What are arrow cards and what do you do with them?
Most teachers are familiar with place value charts and base ten blocks for helping to build, reinforce, and extend place value concepts. Teachers in the United Kingdom also use arrow cards to support place value skills and concepts, and this useful tool is beginning to catch on in the United States as well. Let's take a look at how to make, use, and explore with arrow cards.
Arrow cards are a set of place value cards with an "arrow" or point on the right side. Students can organize the cards horizontally or vertically to represent numbers in expanded notation. They can overlap cards and line up the arrows to form multi-digit numbers.
Images courtesy of Wendy Petti.
When arrow cards are color-coded by place, they are easier to organize, and the color helps reinforce the concept of place. A yellow "3" looks and feels different from an orange "30" and a red "300." Students in primary grades can work with arrow cards up to the hundreds or thousands, while students in upper elementary grades might benefit from using arrow cards up to 6, 7, 8, or even 9 digits.
Arrow cards form a useful transition between base ten blocks and written numerals. Base ten blocks are very concrete. They look exactly like their value. Using base ten blocks, 300 is represented with 3 hundred squares; each hundred square is the size of 10 tens or 100 ones.
An arrow card representing 300 is larger than arrow cards representing tens or ones, but not in proportion to their value; it is simultaneously concrete and abstract. It is a physical and numerical representation emphasizing both the place and the value of the 3.
There are several online sources for arrow cards up to the thousands. Print and photocopy the arrow card templates onto card stock, which is stiffer and more durable than regular copy paper. You might use colored card stock, but another option is to print the arrow cards onto white card stock and have students lightly color the cards with an agreed-on color scheme, using colored pencils or crayons. Another coloring option would be to trace around the numerals with colored markers.
The printable accompanying this article is a multi-page spreadsheet holding arrow card templates up to the hundred millions. The collection includes three place value charts -- to the thousands, the hundred thousands, and the hundred millions -- sized for use with the arrow cards. Cutting out the arrow cards is efficient because they touch each other. Print only the pages you need, of course. Keep it simple at first, even in the upper grades.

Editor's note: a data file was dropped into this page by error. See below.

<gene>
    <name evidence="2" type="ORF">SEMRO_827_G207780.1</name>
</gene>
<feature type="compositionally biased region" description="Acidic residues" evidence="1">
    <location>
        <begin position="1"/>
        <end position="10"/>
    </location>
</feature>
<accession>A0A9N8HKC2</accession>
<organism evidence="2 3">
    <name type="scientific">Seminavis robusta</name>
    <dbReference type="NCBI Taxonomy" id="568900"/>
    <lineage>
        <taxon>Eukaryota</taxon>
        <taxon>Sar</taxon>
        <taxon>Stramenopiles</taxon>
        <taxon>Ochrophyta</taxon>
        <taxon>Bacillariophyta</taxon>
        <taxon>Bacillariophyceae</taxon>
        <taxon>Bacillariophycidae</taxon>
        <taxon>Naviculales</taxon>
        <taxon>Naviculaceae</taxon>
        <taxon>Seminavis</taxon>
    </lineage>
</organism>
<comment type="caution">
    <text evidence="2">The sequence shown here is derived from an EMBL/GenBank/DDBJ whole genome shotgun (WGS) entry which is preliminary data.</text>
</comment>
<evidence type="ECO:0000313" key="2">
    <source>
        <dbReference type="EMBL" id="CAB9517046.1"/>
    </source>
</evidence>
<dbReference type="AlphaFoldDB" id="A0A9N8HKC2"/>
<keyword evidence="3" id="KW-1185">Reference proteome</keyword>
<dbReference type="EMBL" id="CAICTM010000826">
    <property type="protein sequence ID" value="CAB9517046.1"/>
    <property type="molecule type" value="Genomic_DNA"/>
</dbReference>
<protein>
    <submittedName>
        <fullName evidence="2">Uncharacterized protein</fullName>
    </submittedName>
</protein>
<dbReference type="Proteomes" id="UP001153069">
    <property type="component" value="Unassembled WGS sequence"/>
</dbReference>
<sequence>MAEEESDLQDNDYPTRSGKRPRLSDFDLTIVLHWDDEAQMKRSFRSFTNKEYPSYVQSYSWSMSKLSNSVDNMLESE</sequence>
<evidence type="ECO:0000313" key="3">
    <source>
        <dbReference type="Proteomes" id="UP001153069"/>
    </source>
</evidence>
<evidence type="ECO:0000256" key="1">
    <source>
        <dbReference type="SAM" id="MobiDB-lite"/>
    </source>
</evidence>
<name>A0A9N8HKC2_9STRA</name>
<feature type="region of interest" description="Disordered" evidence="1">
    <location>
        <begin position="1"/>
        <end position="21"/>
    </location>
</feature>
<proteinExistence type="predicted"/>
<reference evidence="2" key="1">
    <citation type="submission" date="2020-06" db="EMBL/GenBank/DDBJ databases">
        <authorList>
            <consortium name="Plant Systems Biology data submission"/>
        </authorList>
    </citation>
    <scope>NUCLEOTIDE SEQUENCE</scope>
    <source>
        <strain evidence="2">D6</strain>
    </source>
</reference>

Number Downloads from Brenden Is Teaching Includes both colored and black-and-white arrow cards.
Arrow Cards from Tim Whiteford Large and easy to cut; to thousands.
When students first begin working with arrow cards, use them hand-in-hand with base ten blocks so students can see and feel the value of each number.
At the outset, you might use a large set of arrow cards for whole class demonstrations, while pairs of students assemble numbers using smaller sets. You also might like to magnetize your demonstration set to use on a metal chalkboard in expanded notation form; you can purchase rolls of magnetic tape at craft stores. When you layer the cards, you'll need to hold them.
Students should sort the cards into groups according to place -- ones, tens, hundreds, and thousands -- and each group should be a different color.
Work through a series of "show me" activities, in which students at first hold up single arrow cards and then hold up numbers theyve built.
"Show me 8. Show me 40...60.... How many tens are in 60? Show me 700...."
Build a few two-digit numbers. "Show me 11, 12... 46, 47...."
Remind students that when they build 46, the 40 is still there. Its 40 + 6. Forty is 4 tens; 46 is 4 tens plus 6. Set up the same number with base ten blocks.
After introductory work, students should be able to follow instructions with minimal teacher modeling as needed.
Move to "show me" activities in which student pairs build two related numbers:
"Show me 35 and 53." Both numbers use a 3 and a 5. Discuss the difference in the value of 5 as it is used in each number. Break the numbers apart to look at their components.